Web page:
Court of Appeals of Ohio, Eighth District, Cuyahoga
MARVIN F. JOHNSON, SR. Plaintiff-Appellant,
GREGORY SCOTT ROBEY Defendant-Appellee.
Appeal from the Cuyahoga County Court of Common Pleas Case
F. Johnson Sr., pro se.
Reminger Co., L.PA., Andrew J. Dorman, and Aaren R. Host, for
JOURNAL ENTRY AND OPINION
EILEEN KILBANE, PRESIDING JUDGE
1} Plaintiff-appellant, Marvin F. Johnson, Sr.
("Johnson"), pro se, appeals the trial court's
decision granting defendant-appellee's, Gregory
Robey's ("Robey"), motion for judgment on the
pleadings and dismissing Johnson's legal malpractice
claim. For the reasons set forth below, we affirm.
2} In April 2015, Johnson was indicted on one count
each of drug trafficking, drug possession, and possession of
criminal tools. Johnson rejected the state's offer of a
two-year prison sentence and subsequently filed a motion to
suppress evidence discovered through the execution of a
search warrant. Johnson alleged the search warrant contained
material falsehoods, lacked probable cause, and was thus
invalid. In December 2015, the trial court conducted a
hearing and denied the motion to suppress. Thereafter,
Johnson pleaded no contest to the charges, and was found
3} In May 2016, the trial court sentenced Johnson to
a prison term of six years. The trial court placed Johnson,
who suffers from a heart condition known as
Wolff-Parkinson-White syndrome, on supervised release and
electronic home detention, to allow Johnson to undergo heart
surgery in July 2016. The trial court ordered Johnson to
report to jail no later than August 1, 2016. In the interim,
Johnson was to remain on bond.
4} In July 2016, Johnson requested appointed
counsel. The trial court assigned Johnson appellate counsel,
but then vacated its assignment because Johnson was not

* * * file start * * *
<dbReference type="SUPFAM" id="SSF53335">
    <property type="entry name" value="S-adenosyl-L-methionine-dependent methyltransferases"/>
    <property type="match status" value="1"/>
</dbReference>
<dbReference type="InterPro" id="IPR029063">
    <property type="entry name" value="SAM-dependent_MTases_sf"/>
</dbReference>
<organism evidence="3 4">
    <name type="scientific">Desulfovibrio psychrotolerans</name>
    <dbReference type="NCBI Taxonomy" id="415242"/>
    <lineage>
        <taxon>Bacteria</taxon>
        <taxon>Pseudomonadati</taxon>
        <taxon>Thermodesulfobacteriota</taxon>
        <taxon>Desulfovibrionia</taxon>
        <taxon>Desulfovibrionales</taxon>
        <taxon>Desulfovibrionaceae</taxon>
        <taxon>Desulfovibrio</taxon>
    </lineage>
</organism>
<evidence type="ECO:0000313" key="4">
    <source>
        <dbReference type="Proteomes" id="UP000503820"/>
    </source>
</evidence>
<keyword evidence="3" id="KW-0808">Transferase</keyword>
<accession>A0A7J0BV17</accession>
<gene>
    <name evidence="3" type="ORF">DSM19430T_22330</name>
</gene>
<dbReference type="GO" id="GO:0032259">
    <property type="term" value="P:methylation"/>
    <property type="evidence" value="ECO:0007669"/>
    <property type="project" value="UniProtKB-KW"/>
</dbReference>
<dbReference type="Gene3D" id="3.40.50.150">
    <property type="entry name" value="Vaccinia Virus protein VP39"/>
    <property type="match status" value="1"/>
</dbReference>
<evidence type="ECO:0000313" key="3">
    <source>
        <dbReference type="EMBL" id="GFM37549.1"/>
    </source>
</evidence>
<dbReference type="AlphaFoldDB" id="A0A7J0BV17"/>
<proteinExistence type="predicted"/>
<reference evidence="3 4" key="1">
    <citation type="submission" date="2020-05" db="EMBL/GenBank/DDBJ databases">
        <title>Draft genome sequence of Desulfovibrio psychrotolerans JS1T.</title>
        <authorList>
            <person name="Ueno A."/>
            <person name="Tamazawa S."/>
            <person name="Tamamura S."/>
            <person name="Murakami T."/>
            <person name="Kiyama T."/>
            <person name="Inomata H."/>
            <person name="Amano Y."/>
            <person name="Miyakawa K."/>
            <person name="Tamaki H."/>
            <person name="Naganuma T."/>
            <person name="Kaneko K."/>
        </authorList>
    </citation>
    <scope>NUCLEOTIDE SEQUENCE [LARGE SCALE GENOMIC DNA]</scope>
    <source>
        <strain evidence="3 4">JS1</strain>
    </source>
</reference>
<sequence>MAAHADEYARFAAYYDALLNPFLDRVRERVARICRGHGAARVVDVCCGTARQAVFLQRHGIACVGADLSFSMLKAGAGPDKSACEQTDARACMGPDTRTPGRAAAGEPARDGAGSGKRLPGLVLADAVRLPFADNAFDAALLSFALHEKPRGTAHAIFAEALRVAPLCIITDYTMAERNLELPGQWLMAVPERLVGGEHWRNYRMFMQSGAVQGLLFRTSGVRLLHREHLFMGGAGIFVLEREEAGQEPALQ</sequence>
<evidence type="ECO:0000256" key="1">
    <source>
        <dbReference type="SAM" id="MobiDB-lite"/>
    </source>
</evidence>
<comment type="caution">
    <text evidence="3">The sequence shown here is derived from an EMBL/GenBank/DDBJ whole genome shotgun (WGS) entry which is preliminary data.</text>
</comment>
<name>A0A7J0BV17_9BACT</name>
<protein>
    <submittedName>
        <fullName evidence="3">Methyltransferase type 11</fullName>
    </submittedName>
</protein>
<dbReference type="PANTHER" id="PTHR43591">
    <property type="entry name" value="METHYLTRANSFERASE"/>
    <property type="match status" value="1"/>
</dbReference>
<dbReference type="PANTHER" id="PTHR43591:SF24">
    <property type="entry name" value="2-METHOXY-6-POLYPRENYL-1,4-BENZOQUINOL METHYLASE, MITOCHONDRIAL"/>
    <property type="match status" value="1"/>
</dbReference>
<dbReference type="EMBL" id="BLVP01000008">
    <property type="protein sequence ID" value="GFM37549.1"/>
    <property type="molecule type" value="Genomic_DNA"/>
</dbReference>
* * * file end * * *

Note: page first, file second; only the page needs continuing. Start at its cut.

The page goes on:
indigent and had retained counsel throughout the proceedings.
In the same month, the trial court scheduled a bond hearing
because Johnson reportedly tested positive for marijuana.
Johnson did not appear for the bond hearing and alleged that
he was still recovering from heart surgery, but the court was
not informed. The trial court revoked Johnson's bond and
issued a capias. Johnson, who claims he was under
post-surgical care, failed to report to prison and failed to
inform the trial court of his status.
More than seven months later, in February 2017, Johnson
turned himself in and the trial court resentenced him to
eight years in prison. Johnson timely appealed his
conviction. There, Johnson argued that the trial court erred
in denying the motion to suppress, erred in imposing an
eight-year prison sentence and erred in resentencing him to
eight years after initially sentencing him to six years. He
also argued that his trial counsel was ineffective for not
objecting to the increased prison term and to the issuance of
a capias for failure to appear in court due to medical
6} In State v. Johnson, 8th Dist. Cuyahoga
No. 105560, 2018-Ohio-169, we affirmed the trial court's
denial of the motion to suppress. We reversed the trial
court's imposition of an eight-year prison sentence after
initially imposing a six-year prison sentence. We remanded
the matter for the limited purpose of executing the original
six-year prison sentence.
7} In February 2019, Johnson filed a legal
malpractice complaint against Robey, whom he had retained for
his direct appeal. The complaint alleged that the state's
attorney briefed and argued from exhibits that were deemed
inadmissible by the trial court and that Robey failed to put
forth any defense. The complaint also alleged that the
state's attorney filed inadmissible exhibits in this
court and that Robey failed to file a motion to strike those
exhibits. In addition, the complaint alleged that in
Johnson's direct appeal, this court considered evidence
contained in the inadmissible exhibits in reaching its
decision, and that Robey failed to bring that to this
court's attention in his motion for reconsideration.
8} In March 2019, after being served with
Johnson's complaint on February 26, 2019, Robey motioned
the court for a two-day extension and for leave to file his
answer instanter. Robey informed the court that he had
retained counsel that afternoon. The trial court granted the
motion and deemed Robey's answer filed instanter.
9} In April 2019, Johnson filed a motion for default
judgment, which the trial court struck as being improperly
filed. In the same month, Johnson also filed a motion in
opposition to Robey's answer and a motion to strike the
answer. The trial court struck both motions as improper
10} Subsequently, Robey filed a motion for judgment
on the pleadings. Robey asserted that Johnson could not state
a prima facie claim for legal malpractice because he could
not demonstrate that Robey's failure to object to the
state's submission of inadmissible exhibits into the
appellate record caused injury. On May 17, 2019, ...